Although they are usually lacking in aesthetic taste, and have minimal appreciation for culture, the Gruds are nevertheless a welcome part of intergalactic society, as they are intelligent and industrious, most of them being scientifically minded.  Many of the universe's great technological achievements can be attributed to this unattractive but very productive species.  Out of the small minority of Gruds who do not find a vocation in science or engineering, most tend to work in defence or security positions, for which they are ideally suited due to their imposing physique and no-nonsense mindset.

If you wanted to summarise the entire species in one word, it would have to be 'pragmatists'.  For example, they have no concept of romance, and instead of proposing marriage on their knees using an expensive piece of jewellery, they are more likely to remain standing up, say something along the lines of "I have made many calculations, and I believe it would be mutually advantageous for us to enter a marriage agreement" - and then illustrate the point with a spreadsheet.

Species facts & figures
  • Homeworld: First Dabox, Forrad starsystem, Drav galaxy
  • Other distribution: species controls approx 40 planets and has presence on numerous others
  • Biology: placental but non-mammalian warm-blooded vertebrates
  • Gestation: 10 months
  • Time to maturity: 20 years
  • Natural average lifespan: 100 years
  • Average adult height: 6-8 ft (F), 7-8 ft (M)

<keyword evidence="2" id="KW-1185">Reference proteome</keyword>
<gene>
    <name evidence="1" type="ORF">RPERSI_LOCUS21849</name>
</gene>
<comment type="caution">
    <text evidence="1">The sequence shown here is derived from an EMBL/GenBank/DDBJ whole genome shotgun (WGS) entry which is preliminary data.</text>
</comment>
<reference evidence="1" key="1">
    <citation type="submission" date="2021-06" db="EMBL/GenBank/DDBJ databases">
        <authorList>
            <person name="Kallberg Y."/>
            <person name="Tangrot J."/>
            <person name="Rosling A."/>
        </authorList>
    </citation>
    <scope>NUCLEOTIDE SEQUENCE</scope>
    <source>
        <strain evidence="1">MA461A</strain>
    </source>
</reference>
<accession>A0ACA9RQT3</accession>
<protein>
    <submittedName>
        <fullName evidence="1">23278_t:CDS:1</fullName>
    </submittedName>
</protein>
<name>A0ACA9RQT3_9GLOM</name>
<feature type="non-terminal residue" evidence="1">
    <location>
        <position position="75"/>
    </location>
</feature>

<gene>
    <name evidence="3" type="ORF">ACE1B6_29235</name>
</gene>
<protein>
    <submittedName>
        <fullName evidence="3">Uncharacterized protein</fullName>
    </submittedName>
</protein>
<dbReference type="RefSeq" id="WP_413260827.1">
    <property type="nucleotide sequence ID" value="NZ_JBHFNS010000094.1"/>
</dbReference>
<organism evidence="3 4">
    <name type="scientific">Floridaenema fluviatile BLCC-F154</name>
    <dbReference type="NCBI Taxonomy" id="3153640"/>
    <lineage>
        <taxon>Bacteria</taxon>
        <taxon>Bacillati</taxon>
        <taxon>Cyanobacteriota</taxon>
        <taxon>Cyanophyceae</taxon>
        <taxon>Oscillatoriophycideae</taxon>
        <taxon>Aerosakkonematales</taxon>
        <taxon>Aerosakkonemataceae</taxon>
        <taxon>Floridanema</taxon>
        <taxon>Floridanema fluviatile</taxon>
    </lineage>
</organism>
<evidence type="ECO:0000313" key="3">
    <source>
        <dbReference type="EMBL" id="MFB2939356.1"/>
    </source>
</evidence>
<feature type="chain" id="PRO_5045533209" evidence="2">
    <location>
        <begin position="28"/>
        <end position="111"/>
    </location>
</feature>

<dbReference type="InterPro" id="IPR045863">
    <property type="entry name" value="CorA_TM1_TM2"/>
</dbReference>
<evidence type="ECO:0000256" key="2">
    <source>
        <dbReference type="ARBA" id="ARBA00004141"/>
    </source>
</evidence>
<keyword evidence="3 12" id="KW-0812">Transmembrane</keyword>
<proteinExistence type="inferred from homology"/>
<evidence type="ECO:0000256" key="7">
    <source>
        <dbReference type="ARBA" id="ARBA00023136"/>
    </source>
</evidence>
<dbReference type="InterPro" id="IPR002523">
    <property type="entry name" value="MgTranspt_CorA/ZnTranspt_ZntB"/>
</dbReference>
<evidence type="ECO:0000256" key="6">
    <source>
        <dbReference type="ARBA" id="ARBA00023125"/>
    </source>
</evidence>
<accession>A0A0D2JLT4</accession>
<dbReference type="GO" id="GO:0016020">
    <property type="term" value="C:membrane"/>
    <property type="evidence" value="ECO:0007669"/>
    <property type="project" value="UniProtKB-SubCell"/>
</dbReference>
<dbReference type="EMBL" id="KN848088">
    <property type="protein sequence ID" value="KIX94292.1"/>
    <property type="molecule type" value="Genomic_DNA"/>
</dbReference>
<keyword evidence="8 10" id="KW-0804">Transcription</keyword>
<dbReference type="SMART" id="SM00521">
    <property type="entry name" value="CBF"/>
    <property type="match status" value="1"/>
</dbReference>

• Language: Ballum
  • Currency: Tesseen

You can read the full version of the introduction on the UXGT blog at

- The Colclough

Those 22 Things That Started With 'B'

It's been a while since I posted "22 Questions, 1 Clue", and I reckon it's about time I told you the answers.

  1. Which primary colour has the least number of cone cells in the human eye?  Blue
  2. What is the second-highest rank in the Anglican clergy?  Bishop
  3. Which is the largest country in South America?  Brazil
  4. What type of temporary skin defect is likely to appear after a burn?  Blister
  5. What Russian group, whose name means ‘the majority’, went on to become the country’s Communist Party?  Bolsheviks
  6. What form of private transport was first developed by various European inventors in the early-mid 19th century?  Bicycles
  7. The Hebrew word for which creature was the basis of the name Deborah?  Bee
  8. Which sport, included in the Olympics since 1992, uses a shuttlecock?  Badminton
  9. Which UK county often has the word ‘Royal’ attached to its name?  Berkshire